"Pendant des années"

Translation:For years

February 13, 2013

30 Comments


https://www.duolingo.com/couchdoor

why isn't 'over the years' an acceptable translation?

December 21, 2013

https://www.duolingo.com/jmprice

Would we really say "during some years" in English? It sounds weird to me.

February 13, 2013

https://www.duolingo.com/Laetitia_Lalila

No, we shoudn't translate so literal; this here is an expression, whose correct translation is "For years".

March 12, 2013

https://www.duolingo.com/benryan10

Is this really, some sort of idiomatic expression in French?

Is this not just a simple example of French requiring an article, where English does not. The word Years in For years requires the indefinite plural article des. Which can be translated to some, but is usually omitted in English. References Indefinite article (french.about.com) or Indefinite article (wikipedia)

July 5, 2014

https://www.duolingo.com/Wunel

Yes:

During some years we have had poor weather but during other years we have not.

November 11, 2013

https://www.duolingo.com/Nihou

I think that would produce a stressed word i.e. during 'some' years etc in which case it might sound better to uses quelques. There's a good discussion of it here: http://www.forum.french-linguistics.co.uk/forum/topics/when-to-use-quelques-vs-des?commentId=3179028%3AComment%3A73179

February 6, 2014

https://www.duolingo.com/Wunel

That is true and that link is interesting thank you, however I was merely clarifying a point of English.

February 10, 2014

https://www.duolingo.com/george.buc

Yes but your English sentence means a different thing. This example uses some to mean "a number of years", whereas you are using some to mean "in particular years". Hence this example using "des années" rather than "quelques années".

March 1, 2014

https://www.duolingo.com/ya_ar

what is the difference between "an" and "annee"?

March 8, 2013

https://www.duolingo.com/Laetitia_Lalila

In English, they are both translated as "year" However, the word ending "-née" signifies a duration. Where it is not used, the word is a defined unit of time. You can remember this by the fact that when you add "-née", the word becomes longer when you say it. Without "-née" the word ends abruptly, it's clipped, and defined, just as the idea it represents is defined.

This link has some more detailed information: http://french.about.com/library/weekly/aa070100.htm

March 12, 2013

https://www.duolingo.com/SourireCache

Also an/ans can be used to tell someone how old you are.

Par example:

Quel âge as-tu?/"How old are you?"

J'ai 12 ans!/"I'm 12 years old!" (Literally you are saying you have 12 yrs). c:

March 21, 2014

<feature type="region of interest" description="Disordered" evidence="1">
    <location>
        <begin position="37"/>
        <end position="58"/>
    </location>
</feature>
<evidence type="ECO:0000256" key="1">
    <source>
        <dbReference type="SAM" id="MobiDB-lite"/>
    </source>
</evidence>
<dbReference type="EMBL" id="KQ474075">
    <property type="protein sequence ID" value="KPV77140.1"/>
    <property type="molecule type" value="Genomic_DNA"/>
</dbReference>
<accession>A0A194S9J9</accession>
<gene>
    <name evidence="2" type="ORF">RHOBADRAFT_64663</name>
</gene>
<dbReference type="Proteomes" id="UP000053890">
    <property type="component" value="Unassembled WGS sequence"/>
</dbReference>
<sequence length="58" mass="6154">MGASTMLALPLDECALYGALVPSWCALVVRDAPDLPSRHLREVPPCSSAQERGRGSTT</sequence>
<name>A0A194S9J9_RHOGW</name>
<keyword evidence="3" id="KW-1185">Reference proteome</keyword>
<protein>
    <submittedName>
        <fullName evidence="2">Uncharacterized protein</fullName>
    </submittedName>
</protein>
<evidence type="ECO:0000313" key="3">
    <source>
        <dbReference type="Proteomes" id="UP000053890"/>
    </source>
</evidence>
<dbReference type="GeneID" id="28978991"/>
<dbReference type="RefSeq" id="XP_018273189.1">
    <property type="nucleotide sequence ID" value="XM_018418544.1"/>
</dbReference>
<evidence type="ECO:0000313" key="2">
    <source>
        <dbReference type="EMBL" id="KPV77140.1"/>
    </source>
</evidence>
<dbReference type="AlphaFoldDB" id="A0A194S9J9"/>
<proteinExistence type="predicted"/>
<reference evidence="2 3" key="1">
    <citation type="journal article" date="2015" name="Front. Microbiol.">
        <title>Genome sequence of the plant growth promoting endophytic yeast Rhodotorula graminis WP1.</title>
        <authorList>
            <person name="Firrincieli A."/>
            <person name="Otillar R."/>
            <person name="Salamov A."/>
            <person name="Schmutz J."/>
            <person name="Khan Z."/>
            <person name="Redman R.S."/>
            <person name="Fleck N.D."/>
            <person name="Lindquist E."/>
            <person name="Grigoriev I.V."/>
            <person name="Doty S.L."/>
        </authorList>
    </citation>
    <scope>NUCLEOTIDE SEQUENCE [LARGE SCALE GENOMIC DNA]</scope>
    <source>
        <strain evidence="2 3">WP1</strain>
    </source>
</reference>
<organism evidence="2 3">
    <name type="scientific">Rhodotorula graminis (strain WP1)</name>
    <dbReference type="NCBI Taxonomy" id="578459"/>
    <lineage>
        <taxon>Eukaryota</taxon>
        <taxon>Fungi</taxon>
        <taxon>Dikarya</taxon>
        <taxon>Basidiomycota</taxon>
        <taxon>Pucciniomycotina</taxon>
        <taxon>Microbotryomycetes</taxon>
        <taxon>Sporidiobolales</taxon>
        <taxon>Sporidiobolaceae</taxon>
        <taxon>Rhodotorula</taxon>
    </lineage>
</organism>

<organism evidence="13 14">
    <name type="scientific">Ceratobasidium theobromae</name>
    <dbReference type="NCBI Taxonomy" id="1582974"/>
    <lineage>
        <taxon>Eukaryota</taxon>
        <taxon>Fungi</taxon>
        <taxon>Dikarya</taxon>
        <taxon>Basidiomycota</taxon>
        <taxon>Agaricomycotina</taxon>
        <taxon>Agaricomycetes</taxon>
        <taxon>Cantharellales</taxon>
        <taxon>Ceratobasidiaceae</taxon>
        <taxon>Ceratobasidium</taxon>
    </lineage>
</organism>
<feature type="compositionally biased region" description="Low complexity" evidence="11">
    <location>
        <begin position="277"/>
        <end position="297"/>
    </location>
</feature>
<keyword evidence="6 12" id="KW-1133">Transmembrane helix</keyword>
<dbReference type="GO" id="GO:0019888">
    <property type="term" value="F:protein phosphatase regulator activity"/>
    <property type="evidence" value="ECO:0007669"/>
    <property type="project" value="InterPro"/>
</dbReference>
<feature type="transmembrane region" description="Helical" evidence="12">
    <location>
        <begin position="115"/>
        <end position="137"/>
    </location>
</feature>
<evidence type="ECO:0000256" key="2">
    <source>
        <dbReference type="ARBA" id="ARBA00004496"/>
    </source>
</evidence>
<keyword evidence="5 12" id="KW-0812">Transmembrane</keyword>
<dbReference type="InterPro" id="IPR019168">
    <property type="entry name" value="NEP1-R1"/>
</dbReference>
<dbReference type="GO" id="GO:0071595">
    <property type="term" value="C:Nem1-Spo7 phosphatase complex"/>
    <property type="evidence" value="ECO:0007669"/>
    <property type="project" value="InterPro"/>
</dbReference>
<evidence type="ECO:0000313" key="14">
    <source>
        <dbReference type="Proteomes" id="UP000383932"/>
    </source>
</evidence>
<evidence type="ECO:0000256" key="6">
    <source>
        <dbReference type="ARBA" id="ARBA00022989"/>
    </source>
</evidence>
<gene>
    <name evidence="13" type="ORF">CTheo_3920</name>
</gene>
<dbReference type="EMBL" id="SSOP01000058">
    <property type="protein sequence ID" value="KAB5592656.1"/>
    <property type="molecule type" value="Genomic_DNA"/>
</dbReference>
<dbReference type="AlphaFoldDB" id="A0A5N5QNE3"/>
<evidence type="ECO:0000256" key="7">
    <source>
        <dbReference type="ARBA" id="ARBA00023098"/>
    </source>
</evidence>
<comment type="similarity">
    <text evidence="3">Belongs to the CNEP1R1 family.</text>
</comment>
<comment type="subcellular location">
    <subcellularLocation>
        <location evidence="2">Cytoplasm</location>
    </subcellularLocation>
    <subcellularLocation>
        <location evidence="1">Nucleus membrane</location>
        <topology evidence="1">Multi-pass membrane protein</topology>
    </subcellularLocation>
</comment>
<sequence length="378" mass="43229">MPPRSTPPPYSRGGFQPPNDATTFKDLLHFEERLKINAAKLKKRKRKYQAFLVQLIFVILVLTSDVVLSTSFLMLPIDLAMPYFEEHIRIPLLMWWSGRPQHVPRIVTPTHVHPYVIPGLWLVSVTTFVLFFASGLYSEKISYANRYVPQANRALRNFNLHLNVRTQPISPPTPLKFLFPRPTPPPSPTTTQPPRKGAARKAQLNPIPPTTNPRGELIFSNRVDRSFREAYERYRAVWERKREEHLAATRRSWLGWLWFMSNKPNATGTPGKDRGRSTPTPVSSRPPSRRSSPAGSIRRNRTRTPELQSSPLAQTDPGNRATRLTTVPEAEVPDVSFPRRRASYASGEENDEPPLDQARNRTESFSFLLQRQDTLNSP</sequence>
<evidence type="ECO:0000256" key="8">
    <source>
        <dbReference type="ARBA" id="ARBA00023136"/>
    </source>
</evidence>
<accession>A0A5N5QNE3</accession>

https://www.duolingo.com/paulettec

Why not "throughout the years?"

September 29, 2013

https://www.duolingo.com/lefiek

When do you need to put a 'que' after 'pendant'?

May 11, 2014

https://www.duolingo.com/smarlie

this is what i found, seems like the difference between "because" and "because of" in english.

http://forum.wordreference.com/showthread.php?t=589162

July 3, 2014

https://www.duolingo.com/RabbieY

during some years is meaningless in English. People just don't say that

June 11, 2014

https://www.duolingo.com/elfyuwei

why, During these years is incorrect?

March 26, 2013

https://www.duolingo.com/smearedink

"these" would be "ces", not "des", presumably.

March 27, 2013

https://www.duolingo.com/FrenchAddict7

Would "pour des annees" work?

February 3, 2014

https://www.duolingo.com/smearedink

My current understanding of this (and I am not an authority!) is that "pendant des années" would be used when talking about a duration of time in the past ("I lived there for years") and "pour des années" would be used when talking about a duration of time in the future ("I plan to live there for years"). I'm curious if I'm right about this, though.

February 3, 2014

https://www.duolingo.com/FrenchAddict7

Thanks so much!

February 3, 2014

https://www.duolingo.com/Laetitia_Lalila

Yeah, sounds about right. :)

February 5, 2014

https://www.duolingo.com/nessihix

j'ai pense que le pluriel serait ans. quelle est la difference entre ans et annees? c'est la meme pour jour et journee?

August 1, 2014

https://www.duolingo.com/peterschei2

'during some years' is the same as 'for some years.'

October 30, 2015

https://www.duolingo.com/tellidara

Why not just say pour années. Is this wrong?

March 12, 2016

https://www.duolingo.com/tellidara

Ehy not just say pour des années

March 12, 2016

https://www.duolingo.com/Nicky772357

I think in English you would say "for several years" but this was marked wrong.

April 26, 2016

https://www.duolingo.com/M.Chapados

During the years is also acceptable. It depends on the context.

April 29, 2016

https://www.duolingo.com/jblommer

I was always taught that when a word ending in "s" precedes a word beginning with a vowel, the s will carry a "z" sound over into the word that begins with a vowel. Is this incorrect?

February 12, 2017

https://www.duolingo.com/Christine54477

I typed what I heard, Pendant des annees and got it wrong because you gave the answer in English. What are you playing at, Duolingo?

May 22, 2018

https://www.duolingo.com/Aleppanen

I still don't understand why over the years will not work... the hints suggest this word, and it works in English...

November 23, 2018
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